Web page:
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Powder coated steel is blistering after baking

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Q. Hi, We are facing 3 problems in our powder coating product.

1. Blistering appears when we apply our product on Zinc Coated surface.
2. Inter-coat adhesion poor between powder coating and PU paint. We apply PU paint over powder coated surface.
3. MEK Solvent Rub Test poor.


Mohammad Yasir Arafat
Manager- Powder Coating, R&D - Dhaka, Bangladesh
October 18, 2021

A. Zinc coated steel is difficult to powdercoat. A competent pretreatment is required. Without it, success is impossible consistently. You didn't mention your pretreatment system?

Applying PU paint over powdercoating seems to be aiming for a problem. Why do that? you could use PU powder if the coating chemistry is required to be PU.

MEK solvent rub test "poor". That suggest the powder isn't cured properly. Either too low temperature or not enough time at temp to cure the powder properly.

Geoff Crowley
Crithwood Ltd.
supporting advertiser
Bathgate, Scotland, UK
crithwood logo
November 4, 2021

⇩ Closely related postings, oldest first ⇩

Q. We are in the steel fabrication business in which we powder coat tractor parts and in the recent months we have developed a problem with the powder coat "blistering" or having "fish eyes" on the steel after baking. If anyone has a solution or has had experience in this problem, please reply. We have looked at various things as changing degreaser and anti-spatter, also looked at possibility of being something in the steel but at this time that is unknown. Again, if anyone has any suggestions or solution it would be greatly appreciated.

Thank You,

Tabatha Moore
Quality Technician - Taylorville, Illinois, USA

A. Tabatha,

This sounds like the metal is contaminated with oil or grease. However there may be another explanation if you are absolutely sure that the metal is clean. Check the compressed air supply and make sure there is no oil contamination. This is quite common also.

Hope this helps,

Drew Devlin
- North Lincolnshire

A. Drew makes some good points. I would also suggest checking your rinses. I had a customer who made farm implements. They suddenly started having problems like yours. Turns out the environmental guy turned down the overflow rate on the rinses to "save" on things. The build up of oil and soils was being redeposited right back onto the parts.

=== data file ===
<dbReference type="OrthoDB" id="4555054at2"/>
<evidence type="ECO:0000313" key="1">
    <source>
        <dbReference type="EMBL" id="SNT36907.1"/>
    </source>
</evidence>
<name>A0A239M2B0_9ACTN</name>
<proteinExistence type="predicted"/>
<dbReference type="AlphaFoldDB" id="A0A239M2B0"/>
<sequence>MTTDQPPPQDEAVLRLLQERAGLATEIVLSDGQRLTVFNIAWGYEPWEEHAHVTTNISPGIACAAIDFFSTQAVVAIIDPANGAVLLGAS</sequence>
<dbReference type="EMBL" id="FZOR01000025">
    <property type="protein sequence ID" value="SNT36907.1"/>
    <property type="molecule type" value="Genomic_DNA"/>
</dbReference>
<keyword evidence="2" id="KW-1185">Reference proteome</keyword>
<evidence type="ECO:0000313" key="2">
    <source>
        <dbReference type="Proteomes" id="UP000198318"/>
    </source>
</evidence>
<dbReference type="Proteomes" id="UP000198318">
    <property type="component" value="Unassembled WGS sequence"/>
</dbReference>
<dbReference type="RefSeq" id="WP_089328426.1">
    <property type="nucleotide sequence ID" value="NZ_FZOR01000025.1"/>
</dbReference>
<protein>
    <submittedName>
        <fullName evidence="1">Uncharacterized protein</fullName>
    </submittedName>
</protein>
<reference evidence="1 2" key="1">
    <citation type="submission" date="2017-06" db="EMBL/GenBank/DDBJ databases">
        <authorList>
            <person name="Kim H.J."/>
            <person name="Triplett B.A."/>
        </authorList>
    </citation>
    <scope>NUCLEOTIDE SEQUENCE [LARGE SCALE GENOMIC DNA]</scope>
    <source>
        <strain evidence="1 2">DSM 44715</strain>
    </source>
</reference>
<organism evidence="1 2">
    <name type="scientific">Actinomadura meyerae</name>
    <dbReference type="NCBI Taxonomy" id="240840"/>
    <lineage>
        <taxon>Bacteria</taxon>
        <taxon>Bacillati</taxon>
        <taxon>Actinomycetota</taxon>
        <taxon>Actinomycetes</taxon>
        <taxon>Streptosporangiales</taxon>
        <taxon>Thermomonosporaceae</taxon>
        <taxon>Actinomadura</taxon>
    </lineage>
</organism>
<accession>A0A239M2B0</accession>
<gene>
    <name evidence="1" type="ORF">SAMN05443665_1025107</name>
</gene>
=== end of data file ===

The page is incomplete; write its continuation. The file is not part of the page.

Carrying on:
Steel can also be a culprit, particularly HRS. Any etching on it can bring all types of smut to the surface which can cause problems. I've seen people have lots of problems since they started buying the cheapest steel they could get.

Christian Restifo
- Pittsburgh, Pennsylvania, US


A. By dictionary meaning of blisters -THIN BUBBLE ON SKIN-in our case thin bubble on paint skin/film/finish.
1) If oil/grease is present on the component due to poor degreasing, water break test will fail.As a result patchy phosphate coating can be seen.Painting on such oily component will result in microcissing or CISSING PATTERN on the film.The same will be the result if compressed air supply to the gun is contaminated with oil.
2)There is always possibility of PT chemicals oozing out from tubular parts or small holes or welded nuts.This oozing takes place when baking process is on.These oozed out traces of chemicals can cause formation of BLISTERS in the paint film immediately or within few days of coating.If you have drying oven for drying pretreated parts please check for any such oozing.Temp.should not exceed 110 degree C. If you find oozing to even very small amount then avoid painting such parts.
3)You have stated that steel is clean.Many times we feel that steel is clean but black scale/rust/micro pit marks does exist.If there is no de-rusting stage in PT process or complete de-rusting is not insured, this black rust remains as it is.WE KNOW THAT "COEFFICIENT OF EXPANSION OF RUST IS DIRECTLY PROPORTIONAL TO THE RISE IN TEMP."So when component, having black scale/rust even in micro-form, is painted and baked, and as temps.are 180 to 220 °C for powder baking, this rust TENDS TO GET EXPAND,TRIES TO BREAK THE PAINT FILM CAUSING BLISTER FORMATION.